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Canon 10 X 30 IS Binoculars - sticky Rubber Coating


I have a 10 X 30 IS binocular [serial number deleted for privacy].  The rubberized coating is disintegrating and has become very sticky.  I see others have had this problem with other high end models.  How do I improve the condition or get them repaired?  They work perfectly but are very uncomfortable to use.



Mine has the exact same problem. It's so disappointing. I hope you get a reply with an answer.

Dust with talcum powder?

Canon EOS T7; EF-S 18-55mm IS; EF 28-135mm IS; EF 75-300mm; Sigma 150-600mm DG

One must find out what this cover material is made of, probably a synthetic leather imitation. I have seen (felt) this on a camera or two, with a black coating, so I would venture to say it is normal evaporative degradation. However, there must be some kind of gentle cleaner (diluted dish washing liquid), that can be wiped across it with a gentle bristle toothbrush in a circular motion, and then a water based
sprayed airbrush coating with everything else
masked off as best as possible. This might soak into the covering
and fortify it in some way. Just my 2 cents, don't take it as gospel. Thank you, I am a new member.

Yeah, this is a common complaint. I found someone on E-Bay who would re-cover my binocs for about $400, nearly the cost of new 10 x 30 IS binocs. So, having nothing to lose, I painted them with Plasti-Dip. That was at least 5 years ago. Sure, they look like doo-doo. But after over 5 years, they're still not sticky and still work fine. I cleaned off about 1/2 the binocs with isopropyl alcohol, but painted the whole unit (including the goopy sticky half) with Plasti-Dip. Both halves look the same today, so it appears unnecessary to clean off the sticky goop. Good Luck!


Yup.... mine too....same model bought about 10 years ago. Rubberized covering has been degrading for a while despite being stored on a shelf in my study between use and rarely being used outside. Very sticky and covered in fingerprints now.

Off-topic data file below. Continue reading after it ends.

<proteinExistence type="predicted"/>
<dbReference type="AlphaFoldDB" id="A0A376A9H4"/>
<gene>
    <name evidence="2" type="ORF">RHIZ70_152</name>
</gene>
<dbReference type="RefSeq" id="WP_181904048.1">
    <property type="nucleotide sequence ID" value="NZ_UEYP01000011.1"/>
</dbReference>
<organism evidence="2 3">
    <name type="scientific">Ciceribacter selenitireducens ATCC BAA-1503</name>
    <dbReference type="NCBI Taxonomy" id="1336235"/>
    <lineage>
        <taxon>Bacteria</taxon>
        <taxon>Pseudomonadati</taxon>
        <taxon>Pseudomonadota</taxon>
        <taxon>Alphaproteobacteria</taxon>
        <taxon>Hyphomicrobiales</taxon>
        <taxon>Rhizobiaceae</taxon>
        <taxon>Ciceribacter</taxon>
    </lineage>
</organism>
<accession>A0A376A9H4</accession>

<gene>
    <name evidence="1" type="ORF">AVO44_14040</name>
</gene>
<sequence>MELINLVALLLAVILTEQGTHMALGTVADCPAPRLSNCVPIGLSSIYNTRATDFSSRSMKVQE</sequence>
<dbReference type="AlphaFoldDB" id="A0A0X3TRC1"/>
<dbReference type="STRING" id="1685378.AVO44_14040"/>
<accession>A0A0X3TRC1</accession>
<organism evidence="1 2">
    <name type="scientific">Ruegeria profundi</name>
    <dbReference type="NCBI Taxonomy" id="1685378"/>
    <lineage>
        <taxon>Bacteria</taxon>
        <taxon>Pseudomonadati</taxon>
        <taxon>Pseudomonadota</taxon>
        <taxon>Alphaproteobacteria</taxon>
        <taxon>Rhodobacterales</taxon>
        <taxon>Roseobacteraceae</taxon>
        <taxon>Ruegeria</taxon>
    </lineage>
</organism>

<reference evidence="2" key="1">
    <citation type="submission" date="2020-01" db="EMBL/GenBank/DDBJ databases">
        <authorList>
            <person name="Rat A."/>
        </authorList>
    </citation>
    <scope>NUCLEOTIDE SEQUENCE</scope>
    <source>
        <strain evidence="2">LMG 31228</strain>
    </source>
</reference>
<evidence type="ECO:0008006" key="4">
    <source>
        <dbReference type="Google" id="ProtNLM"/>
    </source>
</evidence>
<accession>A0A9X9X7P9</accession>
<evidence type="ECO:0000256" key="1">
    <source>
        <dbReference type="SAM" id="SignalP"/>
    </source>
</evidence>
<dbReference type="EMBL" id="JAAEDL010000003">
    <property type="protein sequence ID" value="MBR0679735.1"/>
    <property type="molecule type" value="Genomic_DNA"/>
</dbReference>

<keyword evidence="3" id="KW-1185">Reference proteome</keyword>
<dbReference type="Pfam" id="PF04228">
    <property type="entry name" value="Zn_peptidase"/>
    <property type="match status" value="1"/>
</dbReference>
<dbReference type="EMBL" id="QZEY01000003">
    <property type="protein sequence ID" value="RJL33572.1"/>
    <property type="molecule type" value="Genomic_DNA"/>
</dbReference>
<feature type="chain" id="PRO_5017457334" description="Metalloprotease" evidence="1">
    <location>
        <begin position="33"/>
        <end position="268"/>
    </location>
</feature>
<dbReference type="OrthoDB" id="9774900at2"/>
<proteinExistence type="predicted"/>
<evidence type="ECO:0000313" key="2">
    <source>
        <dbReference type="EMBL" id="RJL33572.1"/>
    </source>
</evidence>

Hard to believe that a company of Canons reputation would fail to check whether a main component of such sophisticated binoculars was actually stable or not. Hopefully it hasn't degraded to anything toxic but who knows? I think the least Canon could do would be to apologise for their error and confirm that the binos are still safe to handle

My IS binoculars have been getting worse and worse for years until this year they finally melted down till they felt like a melted blob of tar. Totally unusable. They even deposited goopy rubber onto my fingers.

I tried some of the on-line suggestions - which only made them worse - but I was determined to bring them back because they still worked so well.

It occurred to me that lacquer (the kind intended to finish wood and metals) has a reputation for being able to coat and dry over any previous finish, so as a desperate last measure, I decided to try using this to coat them. I simply covered the eyepieces with a couple of medicine bottle caps, cut a little piece of masking tape to cover the power button,  and stood them on a small board. objective lenses down. I sprayed them with lacquer from a spray can (Rustoleum brand works well and sprays nicely). The lacquer dries quickly - in about 30 minutes if you don't spray too thickly. I gave them four coats and let them dry overnight. About a week later I gave them a final coat.

The results are excellent. The stickyness is completely gone and they feel and work great. Of course they look a bit different - somewhat shiny, and lumpy where the worst of the goopyness was - but frankly, I like the look - the well-worn feeling of old friends (after all, I have had them for over ten years!) and not having them look spiffy-new probably makes them less likely to be pinched. They still work as well as the day I got them.

One caution - avoid breathing in the laquer spray. Do it in a well ventilated space and maybe use a fan to blow away the over-spray. This whole job took about 30 minutes - not counting drying time.

ready to lacquer.jpgready to lacquer.jpg

Hi, JeffBrew — Just wondering how this lacquer fix has held up. I have this problem, too, with my very expensive Canon Bins. Will appreciate an update.

Its the season for birds, and my binoculars are seeing a lot of use. The lacquer is holding up beautifully and my binoculars are a pleasure to use. 

If you are devoted to the "matte" original finish of your binocs, then be aware that this appearance will change after this treatment, but in my opinion the somewhat glossy look on mine is kind of cool. I know that "flat" finish lacquers are available and might look a bit more like the original finish. In every respect except appearance, the binoculars work just the same as when I bought them over ten years ago.

Jeffbrew - That's great news. Thanks for sharing your specific situation and success with everyone. 

As a side note, I don't feel comfortable using the lacquer over my entire binoculars. However, I'll strongly consider it for the problem area on mine, which is only the bottom under the focus knob (where my thumbs support the binoculars when I use them).

Thanks again!